Difference between revisions of "Getting started with GPUs"

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While your jobs will see all GPUs, LSF will set the [https://devblogs.nvidia.com/parallelforall/cuda-pro-tip-control-gpu-visibility-cuda_visible_devices/ CUDA_VISIBLE_DEVICES] environment variable, which is honored by CUDA programs.
 
While your jobs will see all GPUs, LSF will set the [https://devblogs.nvidia.com/parallelforall/cuda-pro-tip-control-gpu-visibility-cuda_visible_devices/ CUDA_VISIBLE_DEVICES] environment variable, which is honored by CUDA programs.
  
==Tensorflow example==
+
==Python and GPUs==
 +
Because certain Python packages need different installations for their CPU and GPU versions, we decided to have separate Python installations with regards to using CPUs and GPUs. For instance running the GPU version of TensorFlow on a CPU node will immediately crash, because TensorFlow is checking on start up if the compute node has a GPU driver.
 +
 
 +
{|class="wikitable" border=1 style="width: 65%;"
 +
! CPU version !! GPU version
 +
|-
 +
|module load python_cpu/3.6.1 || module load python_gpu/3.6.1
 +
|}
 +
 
 +
===Tensorflow example===
 
As an example for running a TensorFlow job on a GPU node, we are printing out the TensorFlow version, the string '''Hello TensorFlow!''' and the result of a simple matrix multiplication:
 
As an example for running a TensorFlow job on a GPU node, we are printing out the TensorFlow version, the string '''Hello TensorFlow!''' and the result of a simple matrix multiplication:
 
    
 
    

Revision as of 12:41, 30 November 2017

Introduction

Currently we only provide GPUs in the Leonhard Cluster, where access is restricted to Shareholders.

How to submit a GPU job

All GPUs in Leonhard are configured in Exclusive Process mode. The GPU nodes have 20 cores, 8 GPUs, and 256 GB of RAM (of which only about 210 GB is usable). To run multi-node job, you will need to request span[ptile=20].

The LSF batch system has partial integrated support for GPUs. To use the GPUs for a job node you need to request the ngpus_excl_p resource. It refers to the number of GPUs per node. This is unlike other resources, which are requested per core.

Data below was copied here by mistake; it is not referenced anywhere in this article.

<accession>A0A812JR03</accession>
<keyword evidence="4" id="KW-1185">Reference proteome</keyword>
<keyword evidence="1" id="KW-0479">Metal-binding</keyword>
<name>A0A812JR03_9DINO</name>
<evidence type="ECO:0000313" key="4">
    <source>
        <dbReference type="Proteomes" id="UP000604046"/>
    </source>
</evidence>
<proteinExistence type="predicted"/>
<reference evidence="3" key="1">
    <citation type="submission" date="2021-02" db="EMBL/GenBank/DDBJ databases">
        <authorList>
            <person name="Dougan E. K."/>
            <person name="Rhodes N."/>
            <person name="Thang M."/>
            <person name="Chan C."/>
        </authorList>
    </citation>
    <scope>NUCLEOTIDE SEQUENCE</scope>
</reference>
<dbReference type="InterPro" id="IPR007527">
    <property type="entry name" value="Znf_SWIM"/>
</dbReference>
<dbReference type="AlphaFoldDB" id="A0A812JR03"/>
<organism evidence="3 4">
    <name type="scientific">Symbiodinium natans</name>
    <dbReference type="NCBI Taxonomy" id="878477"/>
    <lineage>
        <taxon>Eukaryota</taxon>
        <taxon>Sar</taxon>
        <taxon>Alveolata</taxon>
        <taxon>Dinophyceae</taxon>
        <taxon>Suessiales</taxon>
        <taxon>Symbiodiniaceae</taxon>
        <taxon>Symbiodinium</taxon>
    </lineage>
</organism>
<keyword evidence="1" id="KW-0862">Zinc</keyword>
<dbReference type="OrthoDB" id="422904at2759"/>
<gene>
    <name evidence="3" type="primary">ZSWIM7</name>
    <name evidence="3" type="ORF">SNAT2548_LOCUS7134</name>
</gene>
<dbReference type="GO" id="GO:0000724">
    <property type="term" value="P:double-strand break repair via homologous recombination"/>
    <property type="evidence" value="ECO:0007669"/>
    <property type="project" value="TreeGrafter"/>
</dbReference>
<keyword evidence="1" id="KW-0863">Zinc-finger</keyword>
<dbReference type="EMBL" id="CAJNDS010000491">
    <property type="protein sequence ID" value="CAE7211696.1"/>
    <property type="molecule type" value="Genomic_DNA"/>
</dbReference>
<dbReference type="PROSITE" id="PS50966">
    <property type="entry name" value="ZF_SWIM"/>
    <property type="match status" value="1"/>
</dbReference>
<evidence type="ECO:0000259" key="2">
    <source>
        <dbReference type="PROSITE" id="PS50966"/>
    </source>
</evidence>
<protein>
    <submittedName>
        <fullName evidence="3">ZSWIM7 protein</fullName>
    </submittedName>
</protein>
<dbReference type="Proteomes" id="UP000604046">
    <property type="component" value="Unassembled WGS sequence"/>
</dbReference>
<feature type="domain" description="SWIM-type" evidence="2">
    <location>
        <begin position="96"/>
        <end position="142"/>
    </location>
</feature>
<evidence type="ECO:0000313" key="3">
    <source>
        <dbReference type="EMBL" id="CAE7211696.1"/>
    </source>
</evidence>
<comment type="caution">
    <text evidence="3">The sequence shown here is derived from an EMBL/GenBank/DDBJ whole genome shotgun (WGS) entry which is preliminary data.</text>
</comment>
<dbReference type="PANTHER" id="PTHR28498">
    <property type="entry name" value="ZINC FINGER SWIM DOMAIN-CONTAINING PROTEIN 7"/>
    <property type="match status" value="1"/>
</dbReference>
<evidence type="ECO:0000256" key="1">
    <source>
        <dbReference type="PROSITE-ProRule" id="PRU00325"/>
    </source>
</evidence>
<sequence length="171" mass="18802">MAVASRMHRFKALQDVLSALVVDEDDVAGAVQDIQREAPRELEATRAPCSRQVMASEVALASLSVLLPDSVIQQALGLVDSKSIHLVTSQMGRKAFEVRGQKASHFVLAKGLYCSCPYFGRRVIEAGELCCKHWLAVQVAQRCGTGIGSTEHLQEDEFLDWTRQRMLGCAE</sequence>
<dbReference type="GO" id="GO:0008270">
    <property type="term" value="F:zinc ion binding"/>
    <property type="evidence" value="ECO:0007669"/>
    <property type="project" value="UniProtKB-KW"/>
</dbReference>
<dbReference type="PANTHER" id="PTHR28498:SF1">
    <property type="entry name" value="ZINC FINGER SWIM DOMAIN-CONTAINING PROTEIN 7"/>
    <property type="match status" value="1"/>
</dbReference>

For example, to run a serial job with one GPU,

bsub -R "rusage[ngpus_excl_p=1]" ./my_cuda_program

or on a full node with all eight GPUs and up to 90 GB of RAM,

bsub -n 20 -R "rusage[mem=4500,ngpus_excl_p=8]" ./my_cuda_program

or on two full nodes:

bsub -n 40 -R "rusage[mem=4500,ngpus_excl_p=8] span[ptile=20]" ./my_cuda_program

While your jobs will see all GPUs, LSF will set the CUDA_VISIBLE_DEVICES environment variable, which is honored by CUDA programs.

Python and GPUs

Because certain Python packages need different installations for their CPU and GPU versions, we decided to have separate Python installations with regards to using CPUs and GPUs. For instance running the GPU version of TensorFlow on a CPU node will immediately crash, because TensorFlow is checking on start up if the compute node has a GPU driver.

CPU version GPU version
module load python_cpu/3.6.1 module load python_gpu/3.6.1

Tensorflow example

As an example for running a TensorFlow job on a GPU node, we are printing out the TensorFlow version, the string Hello TensorFlow! and the result of a simple matrix multiplication:

[leonhard@lo-login-01 ~]$ cd testrun/python
[leonhard@lo-login-01 python]$ module load python_gpu/2.7.13
[leonhard@lo-login-01 python]$ cat tftest1.py
#/usr/bin/env python
from __future__ import print_function
import tensorflow as tf

vers = tf.__version__
print(vers)
hello = tf.constant('Hello, TensorFlow!')
matrix1 = tf.constant(3., 3.)
matrix2 = tf.constant([[2.],[2.]])
product = tf.matmul(matrix1, matrix2)

sess = tf.Session()
print(sess.run(hello))
print(sess.run(product))
sess.close()
[leonhard@lo-login-01 python]$ bsub -n 1 -W 4:00 -R "rusage[mem=2048, ngpus_excl_p=1]" python tftest1.py
Generic job.
Job <10620> is submitted to queue <gpu.4h>.
[leonhard@lo-login-01 python]$ bjobs
JOBID      USER      STAT  QUEUE      FROM_HOST   EXEC_HOST   JOB_NAME   SUBMIT_TIME
10620      leonhard  PEND  gpu.4h     lo-login-01             *tftest.py Sep 28 08:02
[leonhard@lo-login-01 python]$ bjobs
JOBID      USER      STAT  QUEUE      FROM_HOST   EXEC_HOST   JOB_NAME   SUBMIT_TIME
10620      leonhard  RUN   gpu.4h     lo-login-01 lo-gtx-001  *ftest1.py Sep 28 08:03
[leonhard@lo-login-01 python]$ bjobs
No unfinished job found
[leonhard@lo-login-01 python]$ grep -A3 "Creating TensorFlow device" lsf.o10620
2017-09-28 08:08:43.235886: I tensorflow/core/common_runtime/gpu/gpu_device.cc:1045] Creating TensorFlow device (/gpu:0) -> (device: 0, name: GeForce GTX 1080, pci bus id: 0000:04:00.0)
1.3.0
Hello, TensorFlow!
 12.
[leonhard@lo-login-01 python]$

Please note, that your job will crash if you are running the GPU version of TensorFlow on a CPU node, because TensorFlow is checking on start up if the compute node has a GPU driver.